• by White Flame (1074973) on Wednesday June 08, 2011 @04:03AM (#36372288)

    My take on things is not that congress simply has the power to grant copyrights, but that congress has the power to grant copyrights "to promote the Progress of Science and useful Arts". As in, if copyrights are granted for any other reason (e.g. to appease lobbyists or make any entity more money), it is an unconstitutional act.

  • by Adrian Lopez (2615) on Wednesday June 08, 2011 @04:11AM (#36372336) Homepage

    I don't see how returning something to protection for a limited time conflicts with the copyright clause, perhaps you could elaborate.

    That's a good question. I don't really have an answer except to say that restoring copyright on works for which the term of copyright has already expired makes "limited times" a meaningless concept. I realize that's basically the same line of reasoning used in Eldred, but my hope is that extending copyright on public domain works is outrageous enough that the justices will think straight for a change and recognize this.

  • Re:US-centric (Score:4, Interesting)

    by metacell (523607) on Wednesday June 08, 2011 @04:16AM (#36372358)

    I don't see a problem with articles about conditions in the USA, as long as they make clear they only pertain to US conditions. It only annoys me when someone assumes US conditions apply to the whole world, and I don't think articles (or summaries) here on Slashdot usually make that mistake.

    I like to read a lot about US copyright law and foreign policy, because, like it or not, what they do affect things in my own country.

  • by Dachannien (617929) on Wednesday June 08, 2011 @05:30AM (#36372578)

    Actually, there is fairly old case law that affirms that the Constitution trumps any treaty. I'm not sure whether that helps in this case, though, since it's unclear how much weight SCOTUS would actually give the "to promote the progress of science" clause in determining whether Congress has the power to place public domain works back into copyrighted status. Plus, there's the Commerce Clause to rain on everyone's parade yet again.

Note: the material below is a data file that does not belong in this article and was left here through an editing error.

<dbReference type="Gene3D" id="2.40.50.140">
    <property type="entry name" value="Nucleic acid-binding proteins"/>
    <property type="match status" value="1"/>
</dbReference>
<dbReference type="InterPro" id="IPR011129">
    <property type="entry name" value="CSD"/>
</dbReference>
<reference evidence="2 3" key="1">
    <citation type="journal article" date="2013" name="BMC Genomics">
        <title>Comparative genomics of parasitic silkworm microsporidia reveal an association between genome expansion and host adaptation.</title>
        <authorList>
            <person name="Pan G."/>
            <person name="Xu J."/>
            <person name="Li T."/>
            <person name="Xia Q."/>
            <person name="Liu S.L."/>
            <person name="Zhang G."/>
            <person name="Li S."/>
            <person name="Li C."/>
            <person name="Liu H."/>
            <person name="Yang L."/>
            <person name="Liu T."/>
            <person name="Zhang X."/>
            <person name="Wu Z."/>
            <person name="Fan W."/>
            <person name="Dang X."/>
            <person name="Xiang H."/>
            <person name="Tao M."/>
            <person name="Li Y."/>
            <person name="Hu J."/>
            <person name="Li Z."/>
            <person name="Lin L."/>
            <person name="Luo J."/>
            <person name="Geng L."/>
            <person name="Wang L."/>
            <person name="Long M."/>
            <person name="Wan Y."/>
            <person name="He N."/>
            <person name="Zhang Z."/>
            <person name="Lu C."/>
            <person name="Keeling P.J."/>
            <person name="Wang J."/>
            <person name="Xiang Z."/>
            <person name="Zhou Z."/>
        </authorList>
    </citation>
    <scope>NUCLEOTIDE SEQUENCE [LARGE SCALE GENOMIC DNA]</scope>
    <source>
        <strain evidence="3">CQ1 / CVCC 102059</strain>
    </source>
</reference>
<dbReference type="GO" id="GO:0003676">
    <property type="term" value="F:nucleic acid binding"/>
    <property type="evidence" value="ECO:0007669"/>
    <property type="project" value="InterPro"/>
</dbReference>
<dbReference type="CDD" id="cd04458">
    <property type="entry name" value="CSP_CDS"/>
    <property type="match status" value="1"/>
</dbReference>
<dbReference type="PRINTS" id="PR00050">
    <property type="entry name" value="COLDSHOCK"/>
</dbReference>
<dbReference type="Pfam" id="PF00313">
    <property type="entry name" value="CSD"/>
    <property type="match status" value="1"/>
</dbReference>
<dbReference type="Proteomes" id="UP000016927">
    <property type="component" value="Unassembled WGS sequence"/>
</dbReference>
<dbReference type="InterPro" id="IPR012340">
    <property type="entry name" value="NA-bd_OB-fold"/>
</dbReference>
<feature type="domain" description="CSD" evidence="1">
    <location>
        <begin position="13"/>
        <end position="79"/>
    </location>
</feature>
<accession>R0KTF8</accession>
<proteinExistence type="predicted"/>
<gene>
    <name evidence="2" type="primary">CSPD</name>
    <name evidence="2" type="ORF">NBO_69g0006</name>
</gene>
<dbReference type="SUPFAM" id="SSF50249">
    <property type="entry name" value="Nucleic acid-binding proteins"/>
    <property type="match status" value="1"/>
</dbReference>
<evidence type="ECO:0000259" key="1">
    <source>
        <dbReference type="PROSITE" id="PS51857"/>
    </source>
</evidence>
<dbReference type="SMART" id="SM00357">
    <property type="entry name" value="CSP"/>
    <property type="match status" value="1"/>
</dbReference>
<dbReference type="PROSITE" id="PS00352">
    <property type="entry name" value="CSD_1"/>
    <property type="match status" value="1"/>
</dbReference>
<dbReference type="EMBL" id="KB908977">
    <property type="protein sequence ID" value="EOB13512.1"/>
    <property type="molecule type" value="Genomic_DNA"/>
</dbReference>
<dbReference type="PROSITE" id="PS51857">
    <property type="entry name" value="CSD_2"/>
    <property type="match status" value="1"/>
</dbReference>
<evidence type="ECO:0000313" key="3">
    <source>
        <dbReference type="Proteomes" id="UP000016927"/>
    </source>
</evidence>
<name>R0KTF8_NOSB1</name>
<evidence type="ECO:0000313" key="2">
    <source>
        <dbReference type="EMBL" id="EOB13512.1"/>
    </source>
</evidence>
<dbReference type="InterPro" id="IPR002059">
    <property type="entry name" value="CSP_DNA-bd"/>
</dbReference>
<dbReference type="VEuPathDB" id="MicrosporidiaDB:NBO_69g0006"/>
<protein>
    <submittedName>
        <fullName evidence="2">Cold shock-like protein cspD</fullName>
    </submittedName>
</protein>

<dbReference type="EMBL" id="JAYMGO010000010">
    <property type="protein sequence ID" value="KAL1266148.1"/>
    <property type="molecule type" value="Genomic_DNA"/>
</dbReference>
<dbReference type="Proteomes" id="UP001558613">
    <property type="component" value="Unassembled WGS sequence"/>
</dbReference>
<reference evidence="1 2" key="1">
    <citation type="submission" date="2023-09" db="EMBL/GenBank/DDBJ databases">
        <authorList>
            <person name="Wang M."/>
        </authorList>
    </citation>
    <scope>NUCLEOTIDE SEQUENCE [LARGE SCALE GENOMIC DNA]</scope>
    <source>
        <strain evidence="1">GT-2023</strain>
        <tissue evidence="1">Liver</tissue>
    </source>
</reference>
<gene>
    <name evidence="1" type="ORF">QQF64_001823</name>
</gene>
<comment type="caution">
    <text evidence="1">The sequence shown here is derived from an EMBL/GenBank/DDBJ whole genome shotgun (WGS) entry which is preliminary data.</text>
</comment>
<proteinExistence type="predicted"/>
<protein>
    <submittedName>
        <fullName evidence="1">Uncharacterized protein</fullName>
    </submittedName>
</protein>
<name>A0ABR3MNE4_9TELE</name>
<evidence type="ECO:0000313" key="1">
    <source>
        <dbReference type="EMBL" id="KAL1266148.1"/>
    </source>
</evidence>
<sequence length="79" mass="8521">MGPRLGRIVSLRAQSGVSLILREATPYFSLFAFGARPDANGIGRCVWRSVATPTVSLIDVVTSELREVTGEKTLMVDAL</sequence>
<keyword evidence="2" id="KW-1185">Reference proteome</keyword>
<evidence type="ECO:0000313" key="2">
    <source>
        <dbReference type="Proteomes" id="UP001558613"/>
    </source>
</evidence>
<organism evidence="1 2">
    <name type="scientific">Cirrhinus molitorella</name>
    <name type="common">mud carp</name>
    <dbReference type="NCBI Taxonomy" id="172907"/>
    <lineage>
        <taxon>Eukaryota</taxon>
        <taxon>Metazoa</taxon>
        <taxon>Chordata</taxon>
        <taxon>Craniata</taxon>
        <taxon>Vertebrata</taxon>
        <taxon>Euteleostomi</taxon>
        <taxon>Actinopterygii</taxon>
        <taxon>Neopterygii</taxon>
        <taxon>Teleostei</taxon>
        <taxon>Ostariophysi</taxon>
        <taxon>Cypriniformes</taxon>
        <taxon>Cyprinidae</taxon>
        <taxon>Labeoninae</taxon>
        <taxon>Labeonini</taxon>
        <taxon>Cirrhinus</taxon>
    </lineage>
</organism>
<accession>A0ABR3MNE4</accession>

Personally, I think this would be more interestingly argued as an unconstitutional taking from the public without just compensation in violation of the fifth amendment.

  • by AK Marc (707885) on Wednesday June 08, 2011 @05:41AM (#36372618)

    No, it's 8-1 because there's no evident legal basis to overturn the lower courts.

    There's enough legal basis to uphold or overturn anything that makes it in front of the Supreme Court. They decide based on their personal opinion, then pull legal basis that supports their opinion, ignoring all else. That's why the results of the case can often be correctly guessed before the case is even heard by the Supreme Court. And that's also why it's so important that parties stack the courts to force their opinion on everyone, regardless of the law. No, not all "activist judges" are Democrats. All the Republican judges are as well, they just happen to "activist" in the general direction of the nutjobs that run around screaming "activist judges."

  • by metacell (523607) on Wednesday June 08, 2011 @06:26AM (#36372766)

    It's also legally very problematic to retroactively revoke rights. If a work is in the public domain, you have the right to do what you want with it, including performing them publicly and creating derived works. If the work becomes copyrighted again, who owns the derived works? What happens if someone has bought and paid for the copyright to a derived work?

The opposite of a correct statement is a false statement. But the opposite of a profound truth may well be another profound truth. -- Niels Bohr